Though the undisclosed price offered by Miramax was reportedly not the highest big, the studio's strong ties to New York City are among the reasons that the Larson family selected it. Miramax, acquired by Disney in 1993, gained prominence by finding large audiences for art-house films such as The Crying Game and Pulp Fiction. Though no deal had been struck as POZ went to press, the lawyers aren't strapped for time become one non-negotiable term of the deal is a three-year embargo provision on the film so that Rent: The Movie won't sap audiences from the Broadway show. But with money continuing to roll in after a cast performance at the Democratic National Convention and a newly released album, new Rent wars on other fronts seem inevitable.

Television

Viet Condom

The glorification of the condom is the unlikely theme of a new television drama series being produced for Vietnamese TV by the country's communist government. Funded by a $1.2 million grant from the European Union, the series, with the catchy title The Wind Blows Through Dark and Bright Areas, will focus on AIDS prevention.  The Vietnamese government acknowledges that more than 4,200 HIV cases have been reported since the first person was diagnosed in 1990. "The show is part of the country's combined efforts to fight the most deadly disease of the century," said the Vietnam News Agency, the government's official information organ. "It will have around 30 episodes featuring life in the modern world, with all its day-to-day problems, designed to warn local people of HIV/AIDS and other social evils."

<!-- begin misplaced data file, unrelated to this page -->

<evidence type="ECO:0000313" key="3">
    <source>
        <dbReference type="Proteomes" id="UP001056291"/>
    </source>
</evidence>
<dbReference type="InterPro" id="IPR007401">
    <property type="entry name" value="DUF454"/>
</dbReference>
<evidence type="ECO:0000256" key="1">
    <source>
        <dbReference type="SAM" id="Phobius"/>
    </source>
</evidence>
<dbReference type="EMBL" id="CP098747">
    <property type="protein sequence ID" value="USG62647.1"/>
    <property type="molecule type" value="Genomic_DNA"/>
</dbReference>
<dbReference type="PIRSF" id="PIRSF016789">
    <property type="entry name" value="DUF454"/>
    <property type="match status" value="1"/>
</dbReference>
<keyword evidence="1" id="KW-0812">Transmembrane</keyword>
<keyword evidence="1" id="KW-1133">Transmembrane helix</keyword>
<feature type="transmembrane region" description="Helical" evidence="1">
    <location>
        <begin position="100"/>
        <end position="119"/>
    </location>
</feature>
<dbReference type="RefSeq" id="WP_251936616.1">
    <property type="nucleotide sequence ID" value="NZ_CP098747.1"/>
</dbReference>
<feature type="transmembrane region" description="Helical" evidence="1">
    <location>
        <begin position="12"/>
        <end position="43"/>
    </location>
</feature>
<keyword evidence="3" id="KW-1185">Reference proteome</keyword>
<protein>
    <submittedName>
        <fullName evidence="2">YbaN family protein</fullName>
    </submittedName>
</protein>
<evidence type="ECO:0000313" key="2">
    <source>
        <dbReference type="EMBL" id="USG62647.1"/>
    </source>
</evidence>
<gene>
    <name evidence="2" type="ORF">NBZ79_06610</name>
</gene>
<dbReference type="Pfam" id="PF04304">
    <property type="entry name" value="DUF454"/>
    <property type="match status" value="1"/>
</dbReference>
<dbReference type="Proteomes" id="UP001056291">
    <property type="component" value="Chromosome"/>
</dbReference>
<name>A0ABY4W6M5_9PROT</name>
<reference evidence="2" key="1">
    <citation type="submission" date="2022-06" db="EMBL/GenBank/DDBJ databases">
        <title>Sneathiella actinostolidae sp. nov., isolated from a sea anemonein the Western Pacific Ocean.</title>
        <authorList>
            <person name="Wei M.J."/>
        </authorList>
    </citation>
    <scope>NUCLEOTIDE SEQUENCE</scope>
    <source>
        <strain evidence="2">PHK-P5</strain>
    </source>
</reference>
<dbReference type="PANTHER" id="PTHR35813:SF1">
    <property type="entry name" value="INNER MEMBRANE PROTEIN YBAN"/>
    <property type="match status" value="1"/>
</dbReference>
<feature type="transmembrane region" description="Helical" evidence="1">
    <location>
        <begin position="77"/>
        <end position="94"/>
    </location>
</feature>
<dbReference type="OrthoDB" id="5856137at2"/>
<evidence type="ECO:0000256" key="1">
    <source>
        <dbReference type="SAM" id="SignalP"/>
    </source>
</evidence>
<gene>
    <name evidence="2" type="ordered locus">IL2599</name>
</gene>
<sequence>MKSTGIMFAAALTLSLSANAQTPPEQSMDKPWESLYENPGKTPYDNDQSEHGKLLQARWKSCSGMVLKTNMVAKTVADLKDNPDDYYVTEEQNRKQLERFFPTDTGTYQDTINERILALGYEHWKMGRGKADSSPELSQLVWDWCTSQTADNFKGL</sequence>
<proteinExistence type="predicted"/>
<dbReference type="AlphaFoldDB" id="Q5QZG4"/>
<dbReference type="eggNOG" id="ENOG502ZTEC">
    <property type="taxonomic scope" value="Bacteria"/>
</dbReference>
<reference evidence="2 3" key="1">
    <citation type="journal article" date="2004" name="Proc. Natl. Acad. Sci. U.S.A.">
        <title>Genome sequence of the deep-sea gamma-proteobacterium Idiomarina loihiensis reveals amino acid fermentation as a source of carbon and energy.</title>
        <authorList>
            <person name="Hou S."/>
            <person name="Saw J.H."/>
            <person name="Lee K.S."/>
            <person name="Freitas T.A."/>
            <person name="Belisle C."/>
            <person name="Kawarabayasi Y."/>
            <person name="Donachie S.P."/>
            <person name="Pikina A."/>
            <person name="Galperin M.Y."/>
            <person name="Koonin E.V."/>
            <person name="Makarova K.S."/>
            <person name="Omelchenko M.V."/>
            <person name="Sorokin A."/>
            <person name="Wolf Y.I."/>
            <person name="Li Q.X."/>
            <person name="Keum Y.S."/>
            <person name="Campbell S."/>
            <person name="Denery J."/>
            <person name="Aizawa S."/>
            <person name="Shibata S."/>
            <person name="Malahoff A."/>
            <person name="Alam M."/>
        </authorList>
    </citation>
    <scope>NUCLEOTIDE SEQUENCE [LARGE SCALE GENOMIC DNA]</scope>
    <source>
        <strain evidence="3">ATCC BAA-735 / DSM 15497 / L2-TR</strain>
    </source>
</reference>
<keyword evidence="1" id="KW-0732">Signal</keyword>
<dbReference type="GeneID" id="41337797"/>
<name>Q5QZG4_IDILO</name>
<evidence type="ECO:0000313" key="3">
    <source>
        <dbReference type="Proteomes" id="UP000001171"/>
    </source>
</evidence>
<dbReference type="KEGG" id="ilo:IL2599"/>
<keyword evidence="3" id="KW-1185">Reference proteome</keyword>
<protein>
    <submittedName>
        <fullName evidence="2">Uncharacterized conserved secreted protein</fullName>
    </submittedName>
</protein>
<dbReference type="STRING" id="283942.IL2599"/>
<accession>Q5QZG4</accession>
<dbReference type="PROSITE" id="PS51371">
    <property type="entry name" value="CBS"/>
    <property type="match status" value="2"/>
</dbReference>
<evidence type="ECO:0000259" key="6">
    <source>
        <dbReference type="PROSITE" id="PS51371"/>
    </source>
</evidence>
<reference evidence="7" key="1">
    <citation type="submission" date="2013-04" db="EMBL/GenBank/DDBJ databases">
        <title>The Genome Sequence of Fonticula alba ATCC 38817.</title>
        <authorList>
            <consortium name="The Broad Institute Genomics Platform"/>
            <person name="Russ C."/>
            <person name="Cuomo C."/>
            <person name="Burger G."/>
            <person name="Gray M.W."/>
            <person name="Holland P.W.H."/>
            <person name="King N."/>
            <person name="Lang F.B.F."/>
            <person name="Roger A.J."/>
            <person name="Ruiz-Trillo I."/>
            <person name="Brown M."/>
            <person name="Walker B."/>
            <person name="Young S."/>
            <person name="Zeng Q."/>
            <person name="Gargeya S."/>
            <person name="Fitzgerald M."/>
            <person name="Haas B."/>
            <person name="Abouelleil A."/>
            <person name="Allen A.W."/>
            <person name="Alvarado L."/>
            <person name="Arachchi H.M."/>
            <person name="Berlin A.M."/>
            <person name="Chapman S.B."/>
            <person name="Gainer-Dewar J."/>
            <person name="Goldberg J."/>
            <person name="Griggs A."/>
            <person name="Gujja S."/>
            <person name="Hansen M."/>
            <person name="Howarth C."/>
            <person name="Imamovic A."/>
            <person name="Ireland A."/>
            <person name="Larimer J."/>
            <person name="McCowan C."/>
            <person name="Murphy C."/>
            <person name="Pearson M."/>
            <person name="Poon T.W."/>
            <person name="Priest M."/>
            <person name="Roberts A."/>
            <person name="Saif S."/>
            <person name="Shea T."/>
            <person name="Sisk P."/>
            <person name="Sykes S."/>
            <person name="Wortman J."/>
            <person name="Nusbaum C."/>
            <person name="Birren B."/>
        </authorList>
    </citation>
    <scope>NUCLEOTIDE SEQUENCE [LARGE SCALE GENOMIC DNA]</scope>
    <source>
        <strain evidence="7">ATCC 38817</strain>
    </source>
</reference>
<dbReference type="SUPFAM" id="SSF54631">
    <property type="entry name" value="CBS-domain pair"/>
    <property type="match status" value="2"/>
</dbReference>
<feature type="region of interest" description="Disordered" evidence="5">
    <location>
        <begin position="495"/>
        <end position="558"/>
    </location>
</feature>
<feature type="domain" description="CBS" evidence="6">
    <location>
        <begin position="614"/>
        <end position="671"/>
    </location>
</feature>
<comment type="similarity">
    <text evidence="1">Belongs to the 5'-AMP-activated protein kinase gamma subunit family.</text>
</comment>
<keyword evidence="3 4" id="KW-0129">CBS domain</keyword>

Theater

Hoof Couture

Barbra Streisand with a toucan beak and bamboo fingernails. A cowboy with feather chaps and strobing electric stars. A hat displaying the New York City skyline with a taxi and helicopter whizzing around its brim. These are just some of the loony creations popping from the mind of costume-design genius Howard Crabtree. Although the artist died at 41, on June 28, after a lengthy battle with AIDS, Crabtree's big-hearted wackiness lives on in his last work, Howard Crabtree's When Pig's Fly, which recently opened Off-Broadway to rousing reviews from the National Press.

A Missouri native, Crabtree first became professionally involved in the theater as a chorus member in a 1977 Las Vegas show. But it was not until he began working for the Atlantic Ballet of Canada in Toronto that Crabtree found his true calling. He moved on to Broadway working as a dresser for La Cage aux Folles, Starlight Express, Legs Diamond and The Phantom of the Opera. Backstage at La Cage, Crabtree met a chorus singer named Mark Waldrop, the man who would become his collaborator on five different shows over 10 years.